ON THE NIGHT IN DECEMBER 2000 when Ray Price was scheduled to appear at the River Palace, in Johnson City, he was a bit late making his entrance. The crowd was patient, but as soon as the instruments began to be set up, a movement started toward the rim of the stage. By the time Price appeared, we were ringed there, three or four deep. He was 74 then, and we had come, its fair to say, for the valedictory pleasures: to hear “For the Good Times” and “Crazy Arms,” “Night Life” and “Funny How Time Slips Away.” It could almost be said we’d come less to see Ray Price than to remember him. But though most of us didn’t know it, he was at a turning point in a career that had already seen one or two major ones. Some forty years before, Price had famously lost the affection and support of country purists by adding strings to his act and becoming, in effect, a pop balladeer. He’d tried to make that earlier transition gently. His 1963 album, Night Life, opened with a spoken introduction (“Well, hi, neighbors!”) in which he literally thanked his listeners for accepting the changes they were about to hear. Now he was once again asking us to accept something “a little different.” Price had recently released a new CD, Prisoner of Love, and in between generous helpings of  “Crazy” and “San Antonio Rose,” he was serving up a sample of what was on it. There was no “Hi, neighbors!” to this transition, however. That would be a little like Charon the boatman asking his passengers on the ride across the River Styx to mind the rough waters. For Price, the rough waters had become the whole point.

What he was doing was mining some of the more soulful standards of the thirties and forties—“Prisoner of Love,” “Body and Soul”—as only a mature singer in fine voice can, giving those elegant old songs the undergirding of a life fully lived, singing them with a gut-level honesty that made them moving in a way no younger man, however talented, could ever manage. As I listened I became aware that what Price was delivering up to me was less music than information. I had turned fifty that year, and Price’s late-life transition spoke to me with a certain intimacy: Here’s what it’s going to look like from now on, son. Pay attention. I did. As soon as I got back to Austin I bought Prisoner of Love, and in the subsequent six years, there’s no CD I’ve listened to as often, or as carefully.

It can be astonishing to realize, when you become a serious fan of a singer in middle age, how much a part of your musical landscape that singer has always been. As a nascent rock and roll fan in the fifties, I couldn’t have avoided Ray Price if I’d wanted to. His “Heartaches by the Number” was a number two country hit. It and other lesser-known songs—like “Please Talk to My Heart” and “Take Me as I Am (Or Let Me Go)”—played on the radio stations my father used to listen to on our long drives together. The destination of those drives was usually the rooming house my father owned, where we’d clean up the rooms that had just been deserted by the mostly itinerant construction workers who rented from him. The detritus those guys left behind—empty whiskey bottles, crushed cigarette cartons, old copies of Argosy magazine—spoke to me in the same way those old Ray Price songs did. They were each indicators of a dry, empty man’s world that seemed far from any life I would ever be asked to live.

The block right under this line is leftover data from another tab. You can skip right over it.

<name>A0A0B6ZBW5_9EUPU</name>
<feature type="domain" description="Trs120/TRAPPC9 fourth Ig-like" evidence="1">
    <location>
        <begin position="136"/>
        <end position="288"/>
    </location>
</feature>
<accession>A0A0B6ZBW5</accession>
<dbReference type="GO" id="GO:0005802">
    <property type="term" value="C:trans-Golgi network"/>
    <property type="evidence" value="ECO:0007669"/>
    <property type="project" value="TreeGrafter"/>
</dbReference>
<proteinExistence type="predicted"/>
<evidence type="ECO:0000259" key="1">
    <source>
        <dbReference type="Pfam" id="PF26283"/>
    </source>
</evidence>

It’s one of the ironies of life that a singer who once repulsed me is now a singer who draws me in more than almost any other. But that has a lot to do with Price’s movement into the sort of music that has become a virtual requirement of my own middle age. The great standards, when seriously explored by a singer with Price’s range and depth of feeling, have come to act on me like a kind of liniment working its way into the emotional joints. They allow me to absorb, in the easiest way possible, some of the more difficult truths that demand to be reckoned with as old age creeps up.

That’s the effect Price has on me when he sings the title song on Prisoner of Love. Originally written for, and in part by, Russ Columbo, a big-deal crooner in the early thirties, it was a popular make-out song for teenagers. The lyrics are the conventional sentiments of jealousy and love enslavement (“For one command I stand and wait now/From one who’s master of my fate now”). Price manages to drain the song of all that is young and hormonal, while still allowing it to swing. To listen to his rendition is to be told, straight up, that age does nothing to temper longing. It doesn’t get neater out here on the outer gray-haired limits of love and sexuality. In fact, old love can be downright shaggy.

And yet Price’s personal elegance and clipped diction (like Tony Bennett, he’s a great enunciator) offer a guide to making it through these ravages with grace. The carefully tailored suits he wears in concert, the impeccably combed hair (his 2002 release, Time, has a credit for “Grooming/Styling”)—in all this lies a distinct and salutary attitude. “Go to the Cleaners” might be the perfect title for a late Ray Price song. Or “Don’t Neglect Your Nails.”

The trick of combining elegance with emotional nakedness may be one Price picked up from Frank Sinatra, a singer he talks about with a certain reverence. There’s a way, though, in which Price is willing to go even further than Ol’ Blue Eyes. Perhaps it’s a function of keeping his voice limber longer than Sinatra did. On “Fly Me to the Moon” he sounds appealingly tired, emotionally exhausted but willing to try again, undaunted by previous failures. Sinatra made the song sound “cocksure,” as Bono once described it. In Price’s hands, it sounds, at best, “cock-hopeful,” which on the far side of fifty seems like plenty.